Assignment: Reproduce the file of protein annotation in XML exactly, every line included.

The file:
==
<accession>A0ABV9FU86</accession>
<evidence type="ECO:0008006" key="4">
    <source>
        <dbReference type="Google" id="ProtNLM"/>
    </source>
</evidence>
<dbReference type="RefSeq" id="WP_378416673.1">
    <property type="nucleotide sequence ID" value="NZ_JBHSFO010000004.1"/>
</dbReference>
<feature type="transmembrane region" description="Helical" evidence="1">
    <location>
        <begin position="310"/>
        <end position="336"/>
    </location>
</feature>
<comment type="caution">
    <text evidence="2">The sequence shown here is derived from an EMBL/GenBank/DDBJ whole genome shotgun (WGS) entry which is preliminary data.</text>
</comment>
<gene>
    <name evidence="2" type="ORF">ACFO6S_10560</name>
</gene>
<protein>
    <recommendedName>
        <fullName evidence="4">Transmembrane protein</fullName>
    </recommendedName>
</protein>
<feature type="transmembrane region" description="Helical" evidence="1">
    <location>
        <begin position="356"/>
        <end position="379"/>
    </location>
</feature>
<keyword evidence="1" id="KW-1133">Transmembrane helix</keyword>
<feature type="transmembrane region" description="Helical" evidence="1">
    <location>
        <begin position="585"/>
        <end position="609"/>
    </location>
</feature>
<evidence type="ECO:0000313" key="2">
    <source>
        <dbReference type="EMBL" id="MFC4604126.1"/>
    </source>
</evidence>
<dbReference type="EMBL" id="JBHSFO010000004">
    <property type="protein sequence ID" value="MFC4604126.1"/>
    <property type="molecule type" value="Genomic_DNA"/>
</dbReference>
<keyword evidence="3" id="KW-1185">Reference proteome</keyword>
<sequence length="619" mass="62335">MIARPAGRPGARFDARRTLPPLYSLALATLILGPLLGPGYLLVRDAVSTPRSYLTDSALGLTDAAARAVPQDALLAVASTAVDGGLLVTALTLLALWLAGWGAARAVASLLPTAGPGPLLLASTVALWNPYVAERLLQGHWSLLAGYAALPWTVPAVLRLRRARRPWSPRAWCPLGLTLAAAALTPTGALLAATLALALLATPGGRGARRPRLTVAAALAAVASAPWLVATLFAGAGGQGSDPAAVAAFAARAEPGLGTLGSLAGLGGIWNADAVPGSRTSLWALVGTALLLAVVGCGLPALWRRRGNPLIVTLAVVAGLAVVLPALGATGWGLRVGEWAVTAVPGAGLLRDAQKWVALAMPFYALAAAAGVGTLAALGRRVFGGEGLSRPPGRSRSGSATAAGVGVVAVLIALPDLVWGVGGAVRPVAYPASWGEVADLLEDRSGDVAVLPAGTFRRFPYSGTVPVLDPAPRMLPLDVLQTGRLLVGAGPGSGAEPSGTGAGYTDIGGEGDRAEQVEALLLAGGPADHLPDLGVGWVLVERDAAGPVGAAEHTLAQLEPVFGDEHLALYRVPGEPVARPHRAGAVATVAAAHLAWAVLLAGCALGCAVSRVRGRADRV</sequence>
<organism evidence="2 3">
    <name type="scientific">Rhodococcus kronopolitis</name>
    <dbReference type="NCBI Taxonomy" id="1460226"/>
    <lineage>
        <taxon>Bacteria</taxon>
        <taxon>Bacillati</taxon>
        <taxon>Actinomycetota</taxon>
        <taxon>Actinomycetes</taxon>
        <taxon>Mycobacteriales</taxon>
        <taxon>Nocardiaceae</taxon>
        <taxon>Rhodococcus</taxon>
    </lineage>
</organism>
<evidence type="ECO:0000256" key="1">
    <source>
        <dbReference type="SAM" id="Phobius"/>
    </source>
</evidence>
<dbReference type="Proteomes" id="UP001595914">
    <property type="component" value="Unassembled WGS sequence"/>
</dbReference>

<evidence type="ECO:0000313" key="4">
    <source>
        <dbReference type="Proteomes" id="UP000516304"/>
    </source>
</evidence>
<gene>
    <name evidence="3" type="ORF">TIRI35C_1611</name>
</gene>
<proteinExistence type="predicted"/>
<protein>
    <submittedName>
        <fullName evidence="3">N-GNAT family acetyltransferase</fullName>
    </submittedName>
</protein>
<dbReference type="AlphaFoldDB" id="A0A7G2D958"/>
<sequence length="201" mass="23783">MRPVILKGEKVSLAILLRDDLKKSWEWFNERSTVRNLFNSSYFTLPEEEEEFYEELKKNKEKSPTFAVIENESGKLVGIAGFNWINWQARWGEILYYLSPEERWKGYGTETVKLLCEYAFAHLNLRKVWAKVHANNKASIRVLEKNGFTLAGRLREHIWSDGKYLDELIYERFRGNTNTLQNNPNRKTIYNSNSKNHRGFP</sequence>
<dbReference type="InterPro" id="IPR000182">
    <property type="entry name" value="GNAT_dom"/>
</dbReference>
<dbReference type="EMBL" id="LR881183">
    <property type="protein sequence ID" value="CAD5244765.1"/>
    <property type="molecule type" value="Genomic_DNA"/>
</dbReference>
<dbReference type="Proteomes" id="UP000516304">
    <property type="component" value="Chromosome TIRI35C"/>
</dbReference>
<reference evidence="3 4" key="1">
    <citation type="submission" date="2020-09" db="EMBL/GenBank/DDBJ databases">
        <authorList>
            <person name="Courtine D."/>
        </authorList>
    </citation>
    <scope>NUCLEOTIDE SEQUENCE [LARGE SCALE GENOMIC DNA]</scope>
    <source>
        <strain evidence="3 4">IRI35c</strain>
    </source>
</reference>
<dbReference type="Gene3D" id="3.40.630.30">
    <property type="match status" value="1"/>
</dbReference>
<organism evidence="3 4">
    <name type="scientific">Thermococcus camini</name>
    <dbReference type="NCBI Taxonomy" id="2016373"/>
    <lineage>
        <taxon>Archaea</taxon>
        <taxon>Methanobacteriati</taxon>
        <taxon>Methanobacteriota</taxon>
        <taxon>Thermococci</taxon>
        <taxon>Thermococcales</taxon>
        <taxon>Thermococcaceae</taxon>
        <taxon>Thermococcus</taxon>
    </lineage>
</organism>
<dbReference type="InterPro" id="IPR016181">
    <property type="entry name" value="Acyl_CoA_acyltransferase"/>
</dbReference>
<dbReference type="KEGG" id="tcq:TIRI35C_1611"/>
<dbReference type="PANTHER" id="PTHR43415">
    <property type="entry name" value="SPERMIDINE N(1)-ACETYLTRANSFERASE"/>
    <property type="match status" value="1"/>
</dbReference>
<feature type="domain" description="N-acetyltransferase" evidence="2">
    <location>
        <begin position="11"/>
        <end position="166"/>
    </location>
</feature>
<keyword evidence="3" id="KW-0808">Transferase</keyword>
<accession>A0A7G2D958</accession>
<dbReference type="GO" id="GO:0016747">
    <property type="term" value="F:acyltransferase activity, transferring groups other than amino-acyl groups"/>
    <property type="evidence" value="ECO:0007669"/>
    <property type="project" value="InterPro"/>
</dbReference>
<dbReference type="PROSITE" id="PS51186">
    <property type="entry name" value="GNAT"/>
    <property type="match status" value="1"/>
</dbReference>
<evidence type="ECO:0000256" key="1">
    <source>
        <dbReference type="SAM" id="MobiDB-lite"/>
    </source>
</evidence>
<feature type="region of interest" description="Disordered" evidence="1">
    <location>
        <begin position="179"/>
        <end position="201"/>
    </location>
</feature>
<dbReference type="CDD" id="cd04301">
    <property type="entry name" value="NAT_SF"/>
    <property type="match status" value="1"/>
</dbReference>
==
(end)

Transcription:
<accession>A0ABV9FU86</accession>
<evidence type="ECO:0008006" key="4">
    <source>
        <dbReference type="Google" id="ProtNLM"/>
    </source>
</evidence>
<dbReference type="RefSeq" id="WP_378416673.1">
    <property type="nucleotide sequence ID" value="NZ_JBHSFO010000004.1"/>
</dbReference>
<feature type="transmembrane region" description="Helical" evidence="1">
    <location>
        <begin position="310"/>
        <end position="336"/>
    </location>
</feature>
<comment type="caution">
    <text evidence="2">The sequence shown here is derived from an EMBL/GenBank/DDBJ whole genome shotgun (WGS) entry which is preliminary data.</text>
</comment>
<gene>
    <name evidence="2" type="ORF">ACFO6S_10560</name>
</gene>
<protein>
    <recommendedName>
        <fullName evidence="4">Transmembrane protein</fullName>
    </recommendedName>
</protein>
<feature type="transmembrane region" description="Helical" evidence="1">
    <location>
        <begin position="356"/>
        <end position="379"/>
    </location>
</feature>
<keyword evidence="1" id="KW-1133">Transmembrane helix</keyword>
<feature type="transmembrane region" description="Helical" evidence="1">
    <location>
        <begin position="585"/>
        <end position="609"/>
    </location>
</feature>
<evidence type="ECO:0000313" key="2">
    <source>
        <dbReference type="EMBL" id="MFC4604126.1"/>
    </source>
</evidence>
<dbReference type="EMBL" id="JBHSFO010000004">
    <property type="protein sequence ID" value="MFC4604126.1"/>
    <property type="molecule type" value="Genomic_DNA"/>
</dbReference>
<keyword evidence="3" id="KW-1185">Reference proteome</keyword>
<sequence length="619" mass="62335">MIARPAGRPGARFDARRTLPPLYSLALATLILGPLLGPGYLLVRDAVSTPRSYLTDSALGLTDAAARAVPQDALLAVASTAVDGGLLVTALTLLALWLAGWGAARAVASLLPTAGPGPLLLASTVALWNPYVAERLLQGHWSLLAGYAALPWTVPAVLRLRRARRPWSPRAWCPLGLTLAAAALTPTGALLAATLALALLATPGGRGARRPRLTVAAALAAVASAPWLVATLFAGAGGQGSDPAAVAAFAARAEPGLGTLGSLAGLGGIWNADAVPGSRTSLWALVGTALLLAVVGCGLPALWRRRGNPLIVTLAVVAGLAVVLPALGATGWGLRVGEWAVTAVPGAGLLRDAQKWVALAMPFYALAAAAGVGTLAALGRRVFGGEGLSRPPGRSRSGSATAAGVGVVAVLIALPDLVWGVGGAVRPVAYPASWGEVADLLEDRSGDVAVLPAGTFRRFPYSGTVPVLDPAPRMLPLDVLQTGRLLVGAGPGSGAEPSGTGAGYTDIGGEGDRAEQVEALLLAGGPADHLPDLGVGWVLVERDAAGPVGAAEHTLAQLEPVFGDEHLALYRVPGEPVARPHRAGAVATVAAAHLAWAVLLAGCALGCAVSRVRGRADRV</sequence>
<organism evidence="2 3">
    <name type="scientific">Rhodococcus kronopolitis</name>
    <dbReference type="NCBI Taxonomy" id="1460226"/>
    <lineage>
        <taxon>Bacteria</taxon>
        <taxon>Bacillati</taxon>
        <taxon>Actinomycetota</taxon>
        <taxon>Actinomycetes</taxon>
        <taxon>Mycobacteriales</taxon>
        <taxon>Nocardiaceae</taxon>
        <taxon>Rhodococcus</taxon>
    </lineage>
</organism>
<evidence type="ECO:0000256" key="1">
    <source>
        <dbReference type="SAM" id="Phobius"/>
    </source>
</evidence>
<dbReference type="Proteomes" id="UP001595914">
    <property type="component" value="Unassembled WGS sequence"/>
</dbReference>

<evidence type="ECO:0000313" key="4">
    <source>
        <dbReference type="Proteomes" id="UP000516304"/>
    </source>
</evidence>
<gene>
    <name evidence="3" type="ORF">TIRI35C_1611</name>
</gene>
<proteinExistence type="predicted"/>
<protein>
    <submittedName>
        <fullName evidence="3">N-GNAT family acetyltransferase</fullName>
    </submittedName>
</protein>
<dbReference type="AlphaFoldDB" id="A0A7G2D958"/>
<sequence length="201" mass="23783">MRPVILKGEKVSLAILLRDDLKKSWEWFNERSTVRNLFNSSYFTLPEEEEEFYEELKKNKEKSPTFAVIENESGKLVGIAGFNWINWQARWGEILYYLSPEERWKGYGTETVKLLCEYAFAHLNLRKVWAKVHANNKASIRVLEKNGFTLAGRLREHIWSDGKYLDELIYERFRGNTNTLQNNPNRKTIYNSNSKNHRGFP</sequence>
<dbReference type="InterPro" id="IPR000182">
    <property type="entry name" value="GNAT_dom"/>
</dbReference>
<dbReference type="EMBL" id="LR881183">
    <property type="protein sequence ID" value="CAD5244765.1"/>
    <property type="molecule type" value="Genomic_DNA"/>
</dbReference>
<dbReference type="Proteomes" id="UP000516304">
    <property type="component" value="Chromosome TIRI35C"/>
</dbReference>
<reference evidence="3 4" key="1">
    <citation type="submission" date="2020-09" db="EMBL/GenBank/DDBJ databases">
        <authorList>
            <person name="Courtine D."/>
        </authorList>
    </citation>
    <scope>NUCLEOTIDE SEQUENCE [LARGE SCALE GENOMIC DNA]</scope>
    <source>
        <strain evidence="3 4">IRI35c</strain>
    </source>
</reference>
<dbReference type="Gene3D" id="3.40.630.30">
    <property type="match status" value="1"/>
</dbReference>
<organism evidence="3 4">
    <name type="scientific">Thermococcus camini</name>
    <dbReference type="NCBI Taxonomy" id="2016373"/>
    <lineage>
        <taxon>Archaea</taxon>
        <taxon>Methanobacteriati</taxon>
        <taxon>Methanobacteriota</taxon>
        <taxon>Thermococci</taxon>
        <taxon>Thermococcales</taxon>
        <taxon>Thermococcaceae</taxon>
        <taxon>Thermococcus</taxon>
    </lineage>
</organism>
<dbReference type="InterPro" id="IPR016181">
    <property type="entry name" value="Acyl_CoA_acyltransferase"/>
</dbReference>
<dbReference type="KEGG" id="tcq:TIRI35C_1611"/>
<dbReference type="PANTHER" id="PTHR43415">
    <property type="entry name" value="SPERMIDINE N(1)-ACETYLTRANSFERASE"/>
    <property type="match status" value="1"/>
</dbReference>
<feature type="domain" description="N-acetyltransferase" evidence="2">
    <location>
        <begin position="11"/>
        <end position="166"/>
    </location>
</feature>
<keyword evidence="3" id="KW-0808">Transferase</keyword>
<accession>A0A7G2D958</accession>
<dbReference type="GO" id="GO:0016747">
    <property type="term" value="F:acyltransferase activity, transferring groups other than amino-acyl groups"/>
    <property type="evidence" value="ECO:0007669"/>
    <property type="project" value="InterPro"/>
</dbReference>
<dbReference type="PROSITE" id="PS51186">
    <property type="entry name" value="GNAT"/>
    <property type="match status" value="1"/>
</dbReference>
<evidence type="ECO:0000256" key="1">
    <source>
        <dbReference type="SAM" id="MobiDB-lite"/>
    </source>
</evidence>
<feature type="region of interest" description="Disordered" evidence="1">
    <location>
        <begin position="179"/>
        <end position="201"/>
    </location>
</feature>
<dbReference type="CDD" id="cd04301">
    <property type="entry name" value="NAT_SF"/>
    <property type="match status" value="1"/>
</dbReference>